Research and Engagement Grants

 

Request for Proposals 2019-20

 

 

2018 Research and Engagement Grants

The GVU Center and Institute for People and Technology support research initiatives committed to building on interdisciplinary research and innovation in the human experience of computing. The GVU/IPaT Research and Engagement Grants are awarded annually, and these investments help create a path for external funding as the research prospers.

The 2018 Research and Engagement Grants program has awarded funding to six projects involving 17 researchers. The lead investigators represent research and academic units from across the institute.

Funding for the projects is for the 2018-2019 academic year.

 

Wearable Technology and Society: Artistic Collaborations
Clint Zeagler and Jay Bolter

Wearable Technology and Society is a new course developed for the Georgia Tech School of Literature Media and Communication that will be taught in fall 2018. For the course the Computer Science and Computational Media students will work on transdisciplinary group projects in collaboration with local performance artists, making interactive wearable performance garments. This GVU / IPaT engagement grant funds materials and supplies for the students to be able to create richer experiences. Performance artists including dancers and drag queens will also keep the garments / costumes and use them to their fullest potential.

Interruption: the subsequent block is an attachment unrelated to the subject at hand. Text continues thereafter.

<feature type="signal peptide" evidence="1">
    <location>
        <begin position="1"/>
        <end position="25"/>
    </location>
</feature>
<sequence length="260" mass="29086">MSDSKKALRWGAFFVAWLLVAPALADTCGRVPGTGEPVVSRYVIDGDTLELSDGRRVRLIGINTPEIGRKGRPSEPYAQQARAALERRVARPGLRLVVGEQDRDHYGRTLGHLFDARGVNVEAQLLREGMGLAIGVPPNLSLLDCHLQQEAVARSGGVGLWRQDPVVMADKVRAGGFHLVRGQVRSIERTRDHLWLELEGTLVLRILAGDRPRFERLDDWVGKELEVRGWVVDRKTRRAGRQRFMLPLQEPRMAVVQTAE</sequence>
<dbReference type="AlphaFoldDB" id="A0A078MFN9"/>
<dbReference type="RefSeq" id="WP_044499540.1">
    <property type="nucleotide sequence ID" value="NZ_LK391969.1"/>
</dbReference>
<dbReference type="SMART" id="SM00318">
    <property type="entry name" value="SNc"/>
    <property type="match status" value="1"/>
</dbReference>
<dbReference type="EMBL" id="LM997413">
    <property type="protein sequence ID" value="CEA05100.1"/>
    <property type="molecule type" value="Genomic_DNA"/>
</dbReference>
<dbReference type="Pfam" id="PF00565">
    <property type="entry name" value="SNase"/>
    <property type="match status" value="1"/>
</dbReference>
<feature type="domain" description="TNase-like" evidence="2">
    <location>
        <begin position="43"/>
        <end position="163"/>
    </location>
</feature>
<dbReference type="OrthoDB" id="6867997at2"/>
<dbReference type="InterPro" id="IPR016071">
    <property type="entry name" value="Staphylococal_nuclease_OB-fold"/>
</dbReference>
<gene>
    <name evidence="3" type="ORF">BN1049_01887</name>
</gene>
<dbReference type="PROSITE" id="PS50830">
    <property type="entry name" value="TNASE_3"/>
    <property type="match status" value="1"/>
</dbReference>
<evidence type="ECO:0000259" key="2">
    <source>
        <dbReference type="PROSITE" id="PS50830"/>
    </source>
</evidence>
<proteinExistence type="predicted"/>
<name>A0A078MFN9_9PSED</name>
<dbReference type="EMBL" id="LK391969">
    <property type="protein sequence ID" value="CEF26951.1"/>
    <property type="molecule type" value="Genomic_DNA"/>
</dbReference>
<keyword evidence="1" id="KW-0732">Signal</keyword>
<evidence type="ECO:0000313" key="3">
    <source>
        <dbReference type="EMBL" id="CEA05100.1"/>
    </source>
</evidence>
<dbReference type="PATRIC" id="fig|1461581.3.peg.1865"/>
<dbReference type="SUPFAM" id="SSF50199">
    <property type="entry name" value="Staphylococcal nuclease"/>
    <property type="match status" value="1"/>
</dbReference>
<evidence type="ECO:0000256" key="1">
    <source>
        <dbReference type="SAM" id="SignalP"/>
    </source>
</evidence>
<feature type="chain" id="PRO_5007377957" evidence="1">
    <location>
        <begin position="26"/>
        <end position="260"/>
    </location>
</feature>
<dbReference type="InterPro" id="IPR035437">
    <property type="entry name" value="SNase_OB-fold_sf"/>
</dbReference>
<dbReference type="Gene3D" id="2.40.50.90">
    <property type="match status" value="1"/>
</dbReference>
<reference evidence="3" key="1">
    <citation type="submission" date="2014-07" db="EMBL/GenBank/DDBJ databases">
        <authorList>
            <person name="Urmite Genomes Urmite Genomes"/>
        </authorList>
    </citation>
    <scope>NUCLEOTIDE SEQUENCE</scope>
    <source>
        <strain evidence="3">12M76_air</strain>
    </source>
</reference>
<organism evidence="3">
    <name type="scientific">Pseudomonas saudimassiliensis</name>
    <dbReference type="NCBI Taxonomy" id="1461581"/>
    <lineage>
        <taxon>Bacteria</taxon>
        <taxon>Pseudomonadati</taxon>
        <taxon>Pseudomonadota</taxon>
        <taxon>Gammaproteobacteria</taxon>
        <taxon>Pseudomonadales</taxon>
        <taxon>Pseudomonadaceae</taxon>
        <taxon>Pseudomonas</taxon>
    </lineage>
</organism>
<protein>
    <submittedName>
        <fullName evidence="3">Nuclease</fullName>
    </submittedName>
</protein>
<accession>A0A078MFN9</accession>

Creating Georgia Tech's Center for Computing and Society
Ellen Zegura, Carl DiSalvo, and Michael L. Best

The influence of computing is remarkable, and its future frequently touted as unbounded. Yet against this backdrop of unprecedented development lays sobering recent events in which computing has managed not to advance society, but instead to fray it. The time is right – indeed urgent – for computing as a diverse community to mature beyond today's whiz kid, shiny object, “move fast and break things” attitudes. The various disciplines that reflect on computing must grow up and take ownership of the many steps needed to mitigate negative impacts of research and development, as well as harness computing in service of pressing social problems. Towards these ends, we are working to create a Georgia Tech Center on Computing and Society: an emerging cross-disciplinary research initiative aiming for national and international leadership in understanding and advancing computing systems that are responsible and accountable to society.


Connecting Georgia Tech with the Future of E-Sports
Laura Levy and Anne Sullivan